BRAND NEW Future Problem Solving Resource Library. We’re just getting started and are still uploading content. Keep an eye out for additional articles and free tools in the coming months.

  1. Home
  2. Problem Solving Process
  3. How to write an underlying problem (UP) checklist
  1. Home
  2. Best Practices
  3. How to write an underlying problem (UP) checklist

How to write an underlying problem (UP) checklist

  • An underlying problem (UP) must be based on a significant, important issue connected to the future scene.
  • The focus of an underlying problem must be smaller than the whole future scene.
    • It must not restate the future scene.
    • It must not broaden the future scene (go beyond the future scene or the topic).
    • It should not be so narrow that finding solutions might be difficult.
  • An UP must include all the nutritional components: condition phrase, stem and key verb phrase, purpose, and future scene parameters.
  • An UP must use only one verb in the key verb phrase.
  • An UP must use non-absolute verbs, such as:
IncreaseMaximize
DecreaseMinimum
ImproveReduce
Examples of absolute verbs are “stop”, “solve”, “prevent”.
  • A UP must have only one purpose (avoid “and”, “or”) that logically follows from the key verb phrase and avoids phrases that are difficult to measure (e.g., “lead a happy life”).
  • When writing an UP, avoid using extra qualifying descriptors that might make it harder for solutions to address the key verb phrase and support the purpose.

Related Articles

Need help?

Send us an email.
Contact Us

April Michele

April Michele Bio

Executive Director

A seasoned educator, April Michele has served as the Executive Director since 2018 and been with Future Problem Solving more than a decade. Her background in advanced curriculum strategies and highly engaging learning techniques translates well in the development of materials, publications, training, and marketing for the organization and its global network. April’s expertise includes pedagogy and strategies for critical and creative thinking and providing quality educational services for students and adults worldwide.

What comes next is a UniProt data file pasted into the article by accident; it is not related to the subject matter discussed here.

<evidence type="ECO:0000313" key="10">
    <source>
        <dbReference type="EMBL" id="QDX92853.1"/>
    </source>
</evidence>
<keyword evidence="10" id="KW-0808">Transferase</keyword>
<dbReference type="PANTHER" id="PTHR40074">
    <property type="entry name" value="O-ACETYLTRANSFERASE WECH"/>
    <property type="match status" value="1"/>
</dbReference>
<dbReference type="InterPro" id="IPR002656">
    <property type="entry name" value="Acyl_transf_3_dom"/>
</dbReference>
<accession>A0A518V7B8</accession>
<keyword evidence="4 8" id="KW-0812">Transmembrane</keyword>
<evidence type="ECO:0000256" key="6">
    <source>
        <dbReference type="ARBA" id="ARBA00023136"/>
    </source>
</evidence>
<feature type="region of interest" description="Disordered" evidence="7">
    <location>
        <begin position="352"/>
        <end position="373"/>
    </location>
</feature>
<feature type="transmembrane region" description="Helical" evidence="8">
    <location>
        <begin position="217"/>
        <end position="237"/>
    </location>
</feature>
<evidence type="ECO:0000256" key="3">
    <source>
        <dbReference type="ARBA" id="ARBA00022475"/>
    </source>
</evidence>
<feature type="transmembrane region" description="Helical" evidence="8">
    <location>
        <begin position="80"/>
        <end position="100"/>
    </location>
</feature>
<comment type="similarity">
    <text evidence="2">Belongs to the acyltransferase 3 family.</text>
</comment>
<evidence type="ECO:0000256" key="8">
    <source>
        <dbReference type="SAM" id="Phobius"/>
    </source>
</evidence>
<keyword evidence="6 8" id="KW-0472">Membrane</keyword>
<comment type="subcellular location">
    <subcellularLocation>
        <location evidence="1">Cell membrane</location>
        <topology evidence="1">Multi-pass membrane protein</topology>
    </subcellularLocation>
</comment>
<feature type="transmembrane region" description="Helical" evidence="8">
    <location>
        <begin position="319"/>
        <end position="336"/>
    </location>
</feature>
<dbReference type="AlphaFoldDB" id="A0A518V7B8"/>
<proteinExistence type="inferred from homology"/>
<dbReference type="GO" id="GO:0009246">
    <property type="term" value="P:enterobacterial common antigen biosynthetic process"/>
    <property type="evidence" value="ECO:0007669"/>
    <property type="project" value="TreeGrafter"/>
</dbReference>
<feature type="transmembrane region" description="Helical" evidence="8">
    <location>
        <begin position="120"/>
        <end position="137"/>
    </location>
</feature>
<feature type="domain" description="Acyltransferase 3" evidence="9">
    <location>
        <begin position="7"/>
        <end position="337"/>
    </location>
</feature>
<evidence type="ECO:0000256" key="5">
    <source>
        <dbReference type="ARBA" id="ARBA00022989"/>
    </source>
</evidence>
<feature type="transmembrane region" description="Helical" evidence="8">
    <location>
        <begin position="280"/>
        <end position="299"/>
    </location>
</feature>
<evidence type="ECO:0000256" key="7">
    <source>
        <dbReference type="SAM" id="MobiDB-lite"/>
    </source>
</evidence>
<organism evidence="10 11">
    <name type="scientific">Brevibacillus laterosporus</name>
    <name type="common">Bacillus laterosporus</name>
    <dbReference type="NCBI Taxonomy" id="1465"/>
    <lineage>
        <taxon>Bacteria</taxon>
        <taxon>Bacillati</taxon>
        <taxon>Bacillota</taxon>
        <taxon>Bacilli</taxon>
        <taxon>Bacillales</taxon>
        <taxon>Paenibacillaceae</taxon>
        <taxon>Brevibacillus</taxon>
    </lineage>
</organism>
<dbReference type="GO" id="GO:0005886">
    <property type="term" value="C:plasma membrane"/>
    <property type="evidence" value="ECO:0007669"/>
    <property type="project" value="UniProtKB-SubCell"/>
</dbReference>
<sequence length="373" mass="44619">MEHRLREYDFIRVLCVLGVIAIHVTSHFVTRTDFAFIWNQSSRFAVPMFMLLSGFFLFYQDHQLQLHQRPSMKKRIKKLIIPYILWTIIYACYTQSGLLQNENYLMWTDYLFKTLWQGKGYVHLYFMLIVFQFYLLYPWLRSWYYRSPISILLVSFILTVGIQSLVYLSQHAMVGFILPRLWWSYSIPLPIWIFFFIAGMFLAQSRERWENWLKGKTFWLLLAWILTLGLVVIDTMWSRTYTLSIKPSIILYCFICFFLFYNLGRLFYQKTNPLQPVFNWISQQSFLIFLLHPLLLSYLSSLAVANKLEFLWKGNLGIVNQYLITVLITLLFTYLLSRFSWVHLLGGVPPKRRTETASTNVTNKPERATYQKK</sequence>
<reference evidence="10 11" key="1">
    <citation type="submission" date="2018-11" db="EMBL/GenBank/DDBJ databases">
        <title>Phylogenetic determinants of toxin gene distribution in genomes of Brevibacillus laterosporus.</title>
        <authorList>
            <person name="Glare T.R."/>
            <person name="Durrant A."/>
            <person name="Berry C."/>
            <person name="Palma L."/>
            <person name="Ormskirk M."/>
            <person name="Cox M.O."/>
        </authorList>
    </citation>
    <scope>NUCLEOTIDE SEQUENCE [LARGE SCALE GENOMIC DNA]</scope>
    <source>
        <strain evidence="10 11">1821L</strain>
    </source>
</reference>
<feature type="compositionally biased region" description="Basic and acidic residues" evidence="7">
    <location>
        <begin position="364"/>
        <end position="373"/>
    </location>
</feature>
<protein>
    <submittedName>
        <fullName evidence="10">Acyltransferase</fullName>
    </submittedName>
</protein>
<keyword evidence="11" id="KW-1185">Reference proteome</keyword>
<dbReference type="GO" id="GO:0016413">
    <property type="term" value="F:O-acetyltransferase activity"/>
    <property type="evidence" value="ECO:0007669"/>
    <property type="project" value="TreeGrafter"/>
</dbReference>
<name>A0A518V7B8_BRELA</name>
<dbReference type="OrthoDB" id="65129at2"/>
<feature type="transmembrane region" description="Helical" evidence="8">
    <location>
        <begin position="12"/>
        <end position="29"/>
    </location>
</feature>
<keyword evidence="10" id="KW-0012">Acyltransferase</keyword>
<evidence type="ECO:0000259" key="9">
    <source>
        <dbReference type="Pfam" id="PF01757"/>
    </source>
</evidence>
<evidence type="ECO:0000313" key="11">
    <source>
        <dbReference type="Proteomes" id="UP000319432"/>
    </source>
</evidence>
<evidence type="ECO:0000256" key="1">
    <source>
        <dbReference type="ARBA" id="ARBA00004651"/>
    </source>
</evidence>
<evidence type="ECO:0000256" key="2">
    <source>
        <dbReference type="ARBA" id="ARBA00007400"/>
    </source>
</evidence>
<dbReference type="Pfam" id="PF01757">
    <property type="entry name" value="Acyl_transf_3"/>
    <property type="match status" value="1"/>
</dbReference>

Prior to joining Future Problem Solving, April taught elementary and middle grades, spending most of her classroom career in Gifted Education. She earned the National Board Certification (NBPTS) as a Middle Childhood/Generalist and later served as a National Board Assessor for the certification of others. She was trained and applied the International Baccalaureate Middle Years Programme (MYP) in Humanities, which helped widen the educational scope and boundaries beyond the U.S. In addition, April facilitated the Theory and Development of Creativity course for state level certification of teachers. She has also collaborated on a variety of special projects through the Department of Education.

A graduate of the University of Central Florida with a bachelor’s in Elementary Education and the University of South Florida with a master’s in Gifted Education, April’s passion is providing a challenging curriculum for 21st century students so they are equipped with the problem solving and ethical leadership skills they need to thrive in the future. As a board member in her local Rotary Club, she facilitates problem solving in leadership at the Rotary Youth Leadership Awards (RYLA). She is also a certified Project Management Professional (PMP) from the Project Management Institute and earned her certificate in Nonprofit Management from the Edyth Bush Institute at Rollins College.